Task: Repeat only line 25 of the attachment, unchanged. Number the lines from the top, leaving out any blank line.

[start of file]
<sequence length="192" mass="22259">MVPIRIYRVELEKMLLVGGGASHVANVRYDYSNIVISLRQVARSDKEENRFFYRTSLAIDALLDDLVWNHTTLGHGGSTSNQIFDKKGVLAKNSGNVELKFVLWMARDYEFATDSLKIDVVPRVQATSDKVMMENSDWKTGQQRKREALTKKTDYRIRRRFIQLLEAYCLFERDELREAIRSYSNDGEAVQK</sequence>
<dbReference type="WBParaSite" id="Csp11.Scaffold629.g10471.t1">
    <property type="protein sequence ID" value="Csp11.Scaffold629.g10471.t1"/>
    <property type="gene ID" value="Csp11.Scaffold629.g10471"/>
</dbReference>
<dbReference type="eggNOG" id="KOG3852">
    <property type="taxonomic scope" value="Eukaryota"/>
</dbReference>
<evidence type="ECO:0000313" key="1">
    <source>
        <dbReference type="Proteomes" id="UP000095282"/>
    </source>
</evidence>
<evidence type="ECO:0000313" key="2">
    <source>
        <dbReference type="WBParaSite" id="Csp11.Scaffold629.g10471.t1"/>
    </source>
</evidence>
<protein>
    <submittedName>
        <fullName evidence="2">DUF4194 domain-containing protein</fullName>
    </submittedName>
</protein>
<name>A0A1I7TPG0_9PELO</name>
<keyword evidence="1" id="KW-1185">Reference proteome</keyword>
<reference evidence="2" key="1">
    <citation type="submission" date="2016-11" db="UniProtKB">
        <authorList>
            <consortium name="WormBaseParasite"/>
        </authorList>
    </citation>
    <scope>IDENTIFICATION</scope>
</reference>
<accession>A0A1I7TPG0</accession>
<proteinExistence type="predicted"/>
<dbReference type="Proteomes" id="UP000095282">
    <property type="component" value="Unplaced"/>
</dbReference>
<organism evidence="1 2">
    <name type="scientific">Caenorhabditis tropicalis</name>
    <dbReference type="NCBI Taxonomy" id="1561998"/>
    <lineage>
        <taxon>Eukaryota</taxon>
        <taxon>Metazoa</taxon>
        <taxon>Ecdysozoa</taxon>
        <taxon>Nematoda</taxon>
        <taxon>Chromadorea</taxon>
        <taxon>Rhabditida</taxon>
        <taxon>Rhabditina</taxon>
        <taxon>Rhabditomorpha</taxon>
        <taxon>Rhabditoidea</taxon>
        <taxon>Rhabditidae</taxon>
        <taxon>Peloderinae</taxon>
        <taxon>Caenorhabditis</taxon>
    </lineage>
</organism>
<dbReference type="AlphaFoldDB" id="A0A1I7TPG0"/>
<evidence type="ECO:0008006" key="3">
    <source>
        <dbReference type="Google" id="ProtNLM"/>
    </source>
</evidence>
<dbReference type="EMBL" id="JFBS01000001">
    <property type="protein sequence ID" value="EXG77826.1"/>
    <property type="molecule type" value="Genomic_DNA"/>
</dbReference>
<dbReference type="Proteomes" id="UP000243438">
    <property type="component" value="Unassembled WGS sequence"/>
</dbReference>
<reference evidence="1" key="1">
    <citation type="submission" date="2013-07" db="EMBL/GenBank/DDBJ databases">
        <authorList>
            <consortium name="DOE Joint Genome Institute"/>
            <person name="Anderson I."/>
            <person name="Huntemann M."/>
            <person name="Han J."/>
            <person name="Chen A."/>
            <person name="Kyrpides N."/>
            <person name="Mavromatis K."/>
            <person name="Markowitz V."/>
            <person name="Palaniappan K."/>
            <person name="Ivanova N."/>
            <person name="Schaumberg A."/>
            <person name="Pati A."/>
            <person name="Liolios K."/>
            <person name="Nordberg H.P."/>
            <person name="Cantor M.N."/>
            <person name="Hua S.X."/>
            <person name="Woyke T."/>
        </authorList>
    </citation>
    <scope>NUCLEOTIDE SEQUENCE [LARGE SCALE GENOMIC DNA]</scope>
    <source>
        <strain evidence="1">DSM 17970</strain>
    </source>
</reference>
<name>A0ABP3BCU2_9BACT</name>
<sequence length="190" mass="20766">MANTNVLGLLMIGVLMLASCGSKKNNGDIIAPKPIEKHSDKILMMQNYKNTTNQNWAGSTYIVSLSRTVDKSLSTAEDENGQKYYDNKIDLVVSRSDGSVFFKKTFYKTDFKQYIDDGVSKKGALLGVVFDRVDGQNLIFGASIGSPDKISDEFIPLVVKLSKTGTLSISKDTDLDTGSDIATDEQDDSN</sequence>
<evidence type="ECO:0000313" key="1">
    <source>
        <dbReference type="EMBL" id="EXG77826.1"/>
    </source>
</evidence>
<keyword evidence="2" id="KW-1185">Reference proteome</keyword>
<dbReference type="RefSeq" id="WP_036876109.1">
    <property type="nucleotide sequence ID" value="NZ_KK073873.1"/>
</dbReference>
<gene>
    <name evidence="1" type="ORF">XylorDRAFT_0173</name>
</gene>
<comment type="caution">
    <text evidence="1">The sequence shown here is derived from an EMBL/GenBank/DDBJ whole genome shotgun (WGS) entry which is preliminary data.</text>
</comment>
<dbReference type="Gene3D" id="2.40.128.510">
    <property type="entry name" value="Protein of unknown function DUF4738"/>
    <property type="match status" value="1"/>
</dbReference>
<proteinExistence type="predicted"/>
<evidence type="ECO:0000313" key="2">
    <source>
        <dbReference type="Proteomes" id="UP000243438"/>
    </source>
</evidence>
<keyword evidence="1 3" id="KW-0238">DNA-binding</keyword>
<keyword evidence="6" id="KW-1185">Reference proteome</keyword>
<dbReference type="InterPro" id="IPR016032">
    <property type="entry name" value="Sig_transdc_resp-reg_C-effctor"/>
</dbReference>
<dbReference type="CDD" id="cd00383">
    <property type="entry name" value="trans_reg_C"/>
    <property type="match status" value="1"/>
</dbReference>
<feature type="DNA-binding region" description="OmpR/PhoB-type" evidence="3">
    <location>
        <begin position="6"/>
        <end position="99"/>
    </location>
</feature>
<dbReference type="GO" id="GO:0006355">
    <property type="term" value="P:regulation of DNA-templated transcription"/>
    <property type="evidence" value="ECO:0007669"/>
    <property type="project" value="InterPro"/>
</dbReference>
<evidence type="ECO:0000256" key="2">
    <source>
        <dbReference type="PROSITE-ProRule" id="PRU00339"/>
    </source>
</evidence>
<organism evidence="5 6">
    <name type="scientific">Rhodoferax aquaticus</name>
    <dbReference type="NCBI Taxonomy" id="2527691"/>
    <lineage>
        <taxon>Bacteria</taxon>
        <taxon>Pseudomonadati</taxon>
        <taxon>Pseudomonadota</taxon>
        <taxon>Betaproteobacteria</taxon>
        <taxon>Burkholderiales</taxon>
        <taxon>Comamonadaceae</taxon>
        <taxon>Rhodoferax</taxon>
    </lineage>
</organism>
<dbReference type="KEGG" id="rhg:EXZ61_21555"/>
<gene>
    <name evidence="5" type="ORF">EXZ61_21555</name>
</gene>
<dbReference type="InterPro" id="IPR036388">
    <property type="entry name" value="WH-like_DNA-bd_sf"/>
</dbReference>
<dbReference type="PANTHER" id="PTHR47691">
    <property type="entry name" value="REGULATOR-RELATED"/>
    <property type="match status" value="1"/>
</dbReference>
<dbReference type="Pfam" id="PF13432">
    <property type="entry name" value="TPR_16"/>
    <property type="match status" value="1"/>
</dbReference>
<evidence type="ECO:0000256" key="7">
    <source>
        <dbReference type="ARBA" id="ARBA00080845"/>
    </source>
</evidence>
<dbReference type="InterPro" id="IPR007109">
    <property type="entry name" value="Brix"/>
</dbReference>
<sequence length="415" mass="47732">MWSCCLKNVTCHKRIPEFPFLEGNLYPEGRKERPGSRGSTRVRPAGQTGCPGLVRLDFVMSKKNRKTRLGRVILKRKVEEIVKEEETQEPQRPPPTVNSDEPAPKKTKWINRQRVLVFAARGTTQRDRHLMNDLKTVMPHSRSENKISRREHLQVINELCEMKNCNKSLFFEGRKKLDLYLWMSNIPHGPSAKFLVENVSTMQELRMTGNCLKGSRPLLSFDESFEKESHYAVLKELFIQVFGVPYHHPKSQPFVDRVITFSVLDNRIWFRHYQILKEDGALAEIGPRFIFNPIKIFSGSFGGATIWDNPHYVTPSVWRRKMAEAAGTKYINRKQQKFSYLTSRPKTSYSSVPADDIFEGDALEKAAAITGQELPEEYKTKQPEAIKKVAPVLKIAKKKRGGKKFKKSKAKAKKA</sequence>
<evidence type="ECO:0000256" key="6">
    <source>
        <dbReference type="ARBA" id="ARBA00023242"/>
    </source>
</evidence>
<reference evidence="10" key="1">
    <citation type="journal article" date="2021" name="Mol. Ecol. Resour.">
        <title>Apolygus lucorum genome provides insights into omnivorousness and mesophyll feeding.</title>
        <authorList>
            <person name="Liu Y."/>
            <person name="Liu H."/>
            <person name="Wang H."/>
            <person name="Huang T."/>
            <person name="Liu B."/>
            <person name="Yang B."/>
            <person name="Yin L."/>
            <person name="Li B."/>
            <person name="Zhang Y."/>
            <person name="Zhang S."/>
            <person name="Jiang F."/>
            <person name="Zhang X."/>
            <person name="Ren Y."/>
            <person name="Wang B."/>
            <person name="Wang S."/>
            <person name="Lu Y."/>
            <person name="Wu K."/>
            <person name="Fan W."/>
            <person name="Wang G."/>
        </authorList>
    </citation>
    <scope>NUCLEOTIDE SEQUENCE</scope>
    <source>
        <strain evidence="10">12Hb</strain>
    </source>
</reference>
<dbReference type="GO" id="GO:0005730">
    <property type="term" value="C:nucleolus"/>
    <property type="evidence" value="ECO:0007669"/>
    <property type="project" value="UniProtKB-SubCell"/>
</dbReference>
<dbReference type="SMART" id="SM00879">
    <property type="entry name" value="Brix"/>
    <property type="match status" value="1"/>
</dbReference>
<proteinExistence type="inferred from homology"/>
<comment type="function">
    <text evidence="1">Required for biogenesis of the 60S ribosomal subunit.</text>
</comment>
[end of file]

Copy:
<keyword evidence="1" id="KW-1185">Reference proteome</keyword>